+- ObjectHashAggregate(keys=[querydatetime#207, key#351], functions=[first(outboundlegid#184, false), first(inboundlegid#185, false), first(agent#181, false), first(countryName#24, false), first(airportName#22, false), first(name#74, false), first(queryoutbounddate#177, false), first(queryinbounddate#178, false), first(price#183, false), first(outdeparture#186, false), first(outarrival#187, false), first(indeparture#196, false), first(inarrival#197, false), first(querydestinationplace#206, false), collect_set(out_is_holiday#352, 0, 0), collect_set(out_is_longweekends#353, 0, 0), collect_set(in_is_holiday#354, 0, 0), collect_set(in_is_longweekends#355, 0, 0)], output=[key#351, querydatetime#207, outboundlegid#320, inboundlegid#322, agent#324, countryName#326, airportName#328, agentName#330, queryoutbounddate#332, queryinbounddate#334, price#336, outdeparture#338, outarrival#340, indeparture#342, inarrival#344, querydestinationplace#346, out_is_holiday#347, out_is_longweekends#348, in_is_holiday#349, in_is_longweekends#350])
+- ObjectHashAggregate(keys=[querydatetime#207, key#351], functions=[partial_first(outboundlegid#184, false), partial_first(inboundlegid#185, false), partial_first(agent#181, false), partial_first(countryName#24, false), partial_first(airportName#22, false), partial_first(name#74, false), partial_first(queryoutbounddate#177, false), partial_first(queryinbounddate#178, false), partial_first(price#183, false), partial_first(outdeparture#186, false), partial_first(outarrival#187, false), partial_first(indeparture#196, false), partial_first(inarrival#197, false), partial_first(querydestinationplace#206, false), partial_collect_set(out_is_holiday#352, 0, 0), partial_collect_set(out_is_longweekends#353, 0, 0), partial_collect_set(in_is_holiday#354, 0, 0), partial_collect_set(in_is_longweekends#355, 0, 0)], output=[querydatetime#207, key#351, first#413, valueSet#414, first#415, valueSet#416, first#417, valueSet#418, first#419, valueSet#420, first#421, valueSet#422, first#423, valueSet#424, first#425, valueSet#426, first#427, valueSet#428, first#429, valueSet#430, first#431, valueSet#432, first#433, valueSet#434, ... 10 more fields])
+- *Project [key#351, querydatetime#207, outboundlegid#184, inboundlegid#185, agent#181, queryoutbounddate#177, queryinbounddate#178, price#183, outdeparture#186, outarrival#187, indeparture#196, inarrival#197, querydestinationplace#206, out_is_holiday#352, out_is_longweekends#353, in_is_holiday#354, in_is_longweekends#355, name#74, countryName#24, airportName#22]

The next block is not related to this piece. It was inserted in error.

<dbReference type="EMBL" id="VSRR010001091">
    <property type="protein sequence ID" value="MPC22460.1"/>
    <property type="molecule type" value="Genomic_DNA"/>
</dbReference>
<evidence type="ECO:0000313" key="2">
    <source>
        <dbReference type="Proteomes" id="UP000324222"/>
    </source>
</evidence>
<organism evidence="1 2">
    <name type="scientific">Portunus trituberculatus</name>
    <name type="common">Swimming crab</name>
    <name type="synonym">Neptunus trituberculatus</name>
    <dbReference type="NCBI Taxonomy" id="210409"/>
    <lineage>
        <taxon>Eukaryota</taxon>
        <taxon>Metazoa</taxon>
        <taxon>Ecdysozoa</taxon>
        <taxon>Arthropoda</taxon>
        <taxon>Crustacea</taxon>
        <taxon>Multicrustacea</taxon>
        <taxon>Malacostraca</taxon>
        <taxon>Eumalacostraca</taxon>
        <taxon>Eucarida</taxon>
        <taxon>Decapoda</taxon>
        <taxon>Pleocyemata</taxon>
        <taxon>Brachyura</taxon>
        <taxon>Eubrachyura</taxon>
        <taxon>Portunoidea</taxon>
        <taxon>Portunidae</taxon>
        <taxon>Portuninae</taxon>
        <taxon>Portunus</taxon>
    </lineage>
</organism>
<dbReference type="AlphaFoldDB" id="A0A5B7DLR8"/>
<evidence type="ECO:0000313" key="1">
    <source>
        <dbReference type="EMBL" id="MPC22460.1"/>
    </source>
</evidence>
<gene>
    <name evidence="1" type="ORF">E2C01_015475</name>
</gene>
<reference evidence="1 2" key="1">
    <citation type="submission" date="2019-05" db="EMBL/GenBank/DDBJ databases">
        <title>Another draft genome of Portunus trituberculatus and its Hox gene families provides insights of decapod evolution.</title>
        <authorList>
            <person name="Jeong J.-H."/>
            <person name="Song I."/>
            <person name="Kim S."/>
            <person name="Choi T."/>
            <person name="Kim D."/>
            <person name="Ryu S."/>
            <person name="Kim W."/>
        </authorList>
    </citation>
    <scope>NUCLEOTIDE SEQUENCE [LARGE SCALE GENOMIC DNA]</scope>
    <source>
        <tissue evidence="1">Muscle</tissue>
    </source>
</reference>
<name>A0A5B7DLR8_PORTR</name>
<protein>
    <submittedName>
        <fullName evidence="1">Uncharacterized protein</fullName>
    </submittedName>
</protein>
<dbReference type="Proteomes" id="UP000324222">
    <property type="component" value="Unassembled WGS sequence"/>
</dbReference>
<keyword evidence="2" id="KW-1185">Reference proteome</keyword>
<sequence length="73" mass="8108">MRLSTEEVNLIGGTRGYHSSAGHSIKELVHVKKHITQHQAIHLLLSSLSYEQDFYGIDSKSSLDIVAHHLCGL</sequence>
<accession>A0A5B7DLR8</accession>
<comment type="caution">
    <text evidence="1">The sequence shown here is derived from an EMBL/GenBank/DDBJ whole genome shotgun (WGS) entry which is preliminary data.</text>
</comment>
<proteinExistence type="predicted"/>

+- *BroadcastHashJoin [querydestinationplace#206], [cast(airportId#38 as int)], Inner, BuildRight
:- *Project [key#351, querydatetime#207, outboundlegid#184, inboundlegid#185, agent#181, queryoutbounddate#177, queryinbounddate#178, price#183, outdeparture#186, outarrival#187, indeparture#196, inarrival#197, querydestinationplace#206, out_is_holiday#352, out_is_longweekends#353, in_is_holiday#354, in_is_longweekends#355, name#74]
: +- *BroadcastHashJoin [agent#181], [id#83], Inner, BuildRight
: :- *Filter (isnotnull(agent#181) && isnotnull(querydestinationplace#206))
: : +- *GlobalLimit 10
: : +- Exchange SinglePartition
: : +- *LocalLimit 10
: : +- *Project [concat(outboundlegid#184, -, inboundlegid#185, -, agent#181) AS key#351, querydatetime#207, outboundlegid#184, inboundlegid#185, agent#181, queryoutbounddate#177, queryinbounddate#178, price#183, outdeparture#186, outarrival#187, indeparture#196, inarrival#197, querydestinationplace#206, CASE WHEN ((type#57 = HOLIDAY) && ((out_date#243 >= start#55) && (out_date#243 <= end#56))) THEN true ELSE false END AS out_is_holiday#352, CASE WHEN ((type#57 = LONG_WEEKENDS) && ((out_date#243 >= start#55) && (out_date#243 <= end#56))) THEN true ELSE false END AS out_is_longweekends#353, CASE WHEN ((type#57 = HOLIDAY) && ((in_date#280 >= start#55) && (in_date#280 <= end#56))) THEN true ELSE false END AS in_is_holiday#354, CASE WHEN ((type#57 = LONG_WEEKENDS) && ((in_date#280 >= start#55) && (in_date#280 <= end#56))) THEN true ELSE false END AS in_is_longweekends#355]
: : +- CartesianProduct
: : :- *Project [QueryOutboundDate#177, QueryInboundDate#178, Agent#181, Price#183, OutboundLegId#184, InboundLegId#185, OutDeparture#186, OutArrival#187, InDeparture#196, InArrival#197, querydestinationplace#206, querydatetime#207, to_date(cast(outdeparture#186 as date)) AS out_date#243, to_date(cast(indeparture#196 as date)) AS in_date#280]
: : : +- Scan ExistingRDD[Id#174,QueryTaskId#175,QueryOriginPlace#176,QueryOutboundDate#177,QueryInboundDate#178,QueryCabinClass#179,QueryCurrency#180,Agent#181,QuoteAgeInMinutes#182,Price#183,OutboundLegId#184,InboundLegId#185,OutDeparture#186,OutArrival#187,OutDuration#188,OutJourneyMode#189,OutStops#190,OutCarriers#191,OutOperatingCarriers#192,NumberOutStops#193,NumberOutCarriers#194,NumberOutOperatingCarriers#195,InDeparture#196,InArrival#197,... 10 more fields]